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SEATTLE Mariners
Stephen Cannella
October 16, 2000
Last Thursday afternoon, the off day between Games 2 and 3 of the Division Series, Seattle Mariners closer Kazuhiro Sasaki sat in a nearly vacant Safeco Field clubhouse. The team had finished its workout two hours earlier, and now clubhouse attendants were unfurling thick rolls of plastic sheeting, tacking the makeshift tarpaulins above each locker so they could be quickly dropped if any celebratory champagne-spraying broke out over the next two days. Seattle had swept the first two games from the White Sox in Chicago and was on the brink of its first trip to the American League Championship Series since 1995. Pointing to the plastic, a visitor asked Sasaki, a folk hero and popular product endorser in his native Japan, if he would add a bottle of the sake brand that bears his name to the party. "That's what the plastic is for?" he asked through an interpreter. "We celebrate if we win this round?"
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October 16, 2000

Seattle Mariners

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Both of Seattle's Game 3 runs were set up by bunts, including one by Alex Rodriguez in the fourth inning that Piniella didn't call. "That's how you have to play at Safeco Field," said Rodriguez, who had 41 homers and zero sac bunts during the regular season. "I wouldn't try that play in any other ballpark."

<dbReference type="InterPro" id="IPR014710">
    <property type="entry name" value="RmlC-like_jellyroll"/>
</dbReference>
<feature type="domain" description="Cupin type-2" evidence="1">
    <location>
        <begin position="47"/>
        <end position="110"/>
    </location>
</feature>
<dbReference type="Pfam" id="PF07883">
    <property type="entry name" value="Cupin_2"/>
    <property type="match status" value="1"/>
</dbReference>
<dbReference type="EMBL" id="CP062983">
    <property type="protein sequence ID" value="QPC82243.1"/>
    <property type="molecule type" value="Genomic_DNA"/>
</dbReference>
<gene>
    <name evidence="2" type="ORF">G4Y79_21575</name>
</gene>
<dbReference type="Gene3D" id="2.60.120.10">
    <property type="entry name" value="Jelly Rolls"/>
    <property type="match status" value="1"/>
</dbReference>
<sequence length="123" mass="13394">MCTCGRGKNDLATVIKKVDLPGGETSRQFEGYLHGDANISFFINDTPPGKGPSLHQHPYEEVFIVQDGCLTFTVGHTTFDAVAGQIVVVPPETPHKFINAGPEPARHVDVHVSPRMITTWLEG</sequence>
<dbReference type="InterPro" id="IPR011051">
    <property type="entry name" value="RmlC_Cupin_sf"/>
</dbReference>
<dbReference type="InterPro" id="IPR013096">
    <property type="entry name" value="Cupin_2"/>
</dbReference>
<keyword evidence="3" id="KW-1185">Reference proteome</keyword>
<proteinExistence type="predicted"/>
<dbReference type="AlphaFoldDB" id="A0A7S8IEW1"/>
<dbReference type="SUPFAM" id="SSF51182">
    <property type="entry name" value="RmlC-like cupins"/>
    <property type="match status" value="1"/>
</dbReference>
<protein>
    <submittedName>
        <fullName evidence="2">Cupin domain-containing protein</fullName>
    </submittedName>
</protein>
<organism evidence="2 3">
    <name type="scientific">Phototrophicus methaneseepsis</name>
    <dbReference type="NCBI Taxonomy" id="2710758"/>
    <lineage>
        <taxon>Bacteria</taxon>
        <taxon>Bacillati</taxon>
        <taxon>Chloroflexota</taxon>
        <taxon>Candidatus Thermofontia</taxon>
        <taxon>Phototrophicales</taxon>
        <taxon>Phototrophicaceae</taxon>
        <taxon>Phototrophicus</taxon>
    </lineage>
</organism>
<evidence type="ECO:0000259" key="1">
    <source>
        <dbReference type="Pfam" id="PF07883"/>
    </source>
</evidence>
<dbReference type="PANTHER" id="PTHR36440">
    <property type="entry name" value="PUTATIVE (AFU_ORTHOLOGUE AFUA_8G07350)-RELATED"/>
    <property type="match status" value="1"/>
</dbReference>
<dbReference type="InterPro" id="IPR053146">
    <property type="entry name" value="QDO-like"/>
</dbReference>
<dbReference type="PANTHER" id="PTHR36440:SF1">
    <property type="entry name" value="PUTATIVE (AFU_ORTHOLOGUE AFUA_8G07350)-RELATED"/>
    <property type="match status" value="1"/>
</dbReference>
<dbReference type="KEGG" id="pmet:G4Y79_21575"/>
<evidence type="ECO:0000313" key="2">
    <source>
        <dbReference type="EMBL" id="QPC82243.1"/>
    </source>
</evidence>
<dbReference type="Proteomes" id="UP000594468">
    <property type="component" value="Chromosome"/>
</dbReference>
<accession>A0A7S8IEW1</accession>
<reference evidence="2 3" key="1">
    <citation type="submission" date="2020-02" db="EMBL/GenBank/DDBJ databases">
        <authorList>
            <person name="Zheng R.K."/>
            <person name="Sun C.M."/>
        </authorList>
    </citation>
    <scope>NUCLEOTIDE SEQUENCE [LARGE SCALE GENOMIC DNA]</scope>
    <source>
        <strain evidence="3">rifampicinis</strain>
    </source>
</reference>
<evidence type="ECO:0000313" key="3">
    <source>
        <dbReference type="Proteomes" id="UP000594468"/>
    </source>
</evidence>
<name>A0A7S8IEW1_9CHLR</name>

Piniella's fingerprints were all over everything else the Mariners did—Guillen's game-winning bunt past first baseman Thomas, for example. White Sox skipper Jerry Manuel acknowledged after the series that his team was "outmanaged." Added Seattle outfielder Jay Buhner, who hit one of the Mariners' four homers in the series, "This year Lou has had things he hasn't had here before: veterans on the bench, a bullpen, veteran starters. Lou was way ahead of every situation in this series. It was awesome to watch him manage."

Piniella also has experience, having relied on a strong corps of relievers to guide the Cincinnati Reds to a World Series tide in 1990. In fact, only that Reds bullpen and the bullpen of the Yankees' 1981 ALCS-winning team, on which Piniella played, matched the Mariners' run of scoreless innings in a postseason series. "Oh, I don't know," was Piniella's answer when asked if this team reminded him of the Cincy squad. "One thing that is similar is that I had a bullpen with power arms over there, and we have a power bullpen here."

Piniella made that observation after Game 3, between celebratory sips of vodka from a Styrofoam cup. Sasaki's sake—a bottle of which stands in Buhner's locker-stayed on the shelf for this party. Better that it's conserved. He wasn't expecting to crack it open until later in October anyway.

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